banking and finance
internet of things
neural interfacing and control
natural language processing
point of care
sports and fitness
Inventing, building, and deploying wireless sensor technologies to address complex problems in society, industry, and ecology
Neil Gaikwad, a PhD student in the Space Enabled research group, has been selected as one of the 2019 Facebook Fellows.
Space Exploration Initiative
Advancing justice in Earth's complex systems using designs enabled by space
Regenerative agriculture, or “carbon farming,” is the use of agricultural practices and crops that draw down excess atmospheric carbon th...
The LEGO Wayfinder project combines LEGO, robotics, and seawater into a playground of project-based learning and citizen science for budd...
Cultivating wisdom through evolutionary and ecological engineering
Augmenting and mediating human experience, interaction, and perception with sensor networks
CIS research affiliate describes his goals in creating a webinar series exploring sustainable development in Africa.
Prof Dava Newman fields listeners' questions about climate change and introduces EarthDNA, a platform for climate advocacy and action.
Exploring how social networks can influence our lives in business, health, governance, and technology adoption and diffusion
Creating technology for social change
Reimagining human cooperation in the age of social media and artificial intelligence
Climate change is going to alter the environments that we depend on in myriad ways. We're using data to identify and quantify these poten...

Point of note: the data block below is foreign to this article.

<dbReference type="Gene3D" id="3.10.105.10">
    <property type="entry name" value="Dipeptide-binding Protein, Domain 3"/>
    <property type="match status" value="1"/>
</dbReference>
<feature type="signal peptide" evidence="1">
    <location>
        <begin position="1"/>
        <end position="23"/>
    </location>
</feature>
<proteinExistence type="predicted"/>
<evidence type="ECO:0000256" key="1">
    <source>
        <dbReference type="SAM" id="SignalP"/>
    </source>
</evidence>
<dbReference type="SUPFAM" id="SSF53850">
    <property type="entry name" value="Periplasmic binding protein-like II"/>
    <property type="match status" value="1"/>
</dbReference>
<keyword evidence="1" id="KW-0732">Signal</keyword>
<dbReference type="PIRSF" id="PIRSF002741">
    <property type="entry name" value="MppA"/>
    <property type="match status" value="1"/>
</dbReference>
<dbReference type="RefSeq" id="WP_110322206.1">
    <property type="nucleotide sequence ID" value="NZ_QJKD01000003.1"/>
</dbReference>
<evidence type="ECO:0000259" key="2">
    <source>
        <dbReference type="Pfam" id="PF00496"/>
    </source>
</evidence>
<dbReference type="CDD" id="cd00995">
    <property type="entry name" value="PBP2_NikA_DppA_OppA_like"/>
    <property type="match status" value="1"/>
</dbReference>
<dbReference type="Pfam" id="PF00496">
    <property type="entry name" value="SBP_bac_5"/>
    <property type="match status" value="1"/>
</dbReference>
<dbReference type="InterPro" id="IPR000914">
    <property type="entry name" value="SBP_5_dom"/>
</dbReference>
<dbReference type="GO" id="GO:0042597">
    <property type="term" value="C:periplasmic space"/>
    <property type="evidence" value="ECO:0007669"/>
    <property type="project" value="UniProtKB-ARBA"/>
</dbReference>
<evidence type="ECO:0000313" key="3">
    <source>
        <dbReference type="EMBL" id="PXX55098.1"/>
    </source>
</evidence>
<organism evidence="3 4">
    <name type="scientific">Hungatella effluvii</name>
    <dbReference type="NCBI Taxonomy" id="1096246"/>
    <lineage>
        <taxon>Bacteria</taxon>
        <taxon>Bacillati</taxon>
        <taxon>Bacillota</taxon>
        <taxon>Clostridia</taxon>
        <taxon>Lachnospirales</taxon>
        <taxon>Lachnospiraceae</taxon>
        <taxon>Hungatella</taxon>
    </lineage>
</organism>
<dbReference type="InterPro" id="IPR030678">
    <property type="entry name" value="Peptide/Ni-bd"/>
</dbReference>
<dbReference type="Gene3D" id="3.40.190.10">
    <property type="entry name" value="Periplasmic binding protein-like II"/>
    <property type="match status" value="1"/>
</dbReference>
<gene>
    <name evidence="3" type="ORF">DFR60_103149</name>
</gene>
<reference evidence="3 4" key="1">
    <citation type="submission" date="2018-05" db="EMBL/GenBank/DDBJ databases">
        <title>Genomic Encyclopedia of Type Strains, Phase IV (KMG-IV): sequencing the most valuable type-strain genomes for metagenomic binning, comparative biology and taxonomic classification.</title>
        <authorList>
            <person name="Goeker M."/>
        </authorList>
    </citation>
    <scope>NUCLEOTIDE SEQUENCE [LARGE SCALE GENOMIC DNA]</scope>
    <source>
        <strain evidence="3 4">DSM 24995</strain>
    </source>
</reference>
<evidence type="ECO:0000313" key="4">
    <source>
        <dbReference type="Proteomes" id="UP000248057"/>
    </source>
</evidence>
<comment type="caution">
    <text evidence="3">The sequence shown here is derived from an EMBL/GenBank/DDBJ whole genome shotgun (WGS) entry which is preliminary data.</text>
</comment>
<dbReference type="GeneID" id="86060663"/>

Tidmarsh is a 600-acre former cranberry farm near Plymouth, MA that has undergone a restoration to wetland. We have instrumented the site...
Sound and space are fundamentally intertwined, at both a physical and perceptual level. Sound radiates from vibrating materials, fillin...
We already have all the tools we need to fix climate change. We just need to use them.
Humanity is facing thorny problems on all fronts. These folks are working to solve them—and trying to avoid the unintended consequences.
Often, we neglect to see the city as living, complex, and dynamic. However, shrouded by its masses of concrete and steel lie unique ecosy...
The Intertidal Experimentation Workshop will take place September 29 and 30 (9am to 2pm) at the MIT Media Lab, open to students ages 8-14...
Avery Normandin and Devora Najjar are on a mission to build literacy and appreciation for urban ecology.
The metaphor of the frog in water that is heated slowly has long been used to describe the potential risk of climate change.
EEEeb Spring 2019: Urban OceansMarch 24, April 7 and 21, May 19, June 2 To register, please visit this lin...
We now have more challenging choices to make than simply whether to be vegan, pescatarian or carnivore, thanks to technology.
Global climate change is projected to change our planet this century and beyond.
Thoughts from the Media Lab's Space Enabled group and Space Exploration Initiative
Small rises in temperature and dramatic weather events resulting from warming can affect mental health.
Obradovich, N., Migliorini, R., Paulus, M. P., & Rahwan, I. (2018). Empirical evidence of mental health risks posed by climate change. Proceedings of the National Academy of Sciences. https://doi.org/10.1073/pnas.1801528115
Climate change presents a grave threat to overall human well-being, including mental health.
Add deadly car crashes and food safety risks — and the officials overseeing them — to the list of things affected by climate change.
Effects of environmental stressors on daily governance, Nick Obradovich, Dustin Tingley, Iyad Rahwan
Proceedings of the National Academy of Sciences Aug 2018, 201803765; DOI: 10.1073/pnas.1803765115
On excessively hot days, there are more likely to be fatal car accidents and food safety problems, and police officers and government foo...
First, climate change was blamed for coastal flooding and wildfires. The links seemed intuitive and the effects observable. But more...
If we are unable to adapt to climate change, it may amplify the marginal gap between citizen need and government assistance.
Weather really can affect our mood—or at least the way we express our emotions on social media, according to a study published Wednesday ...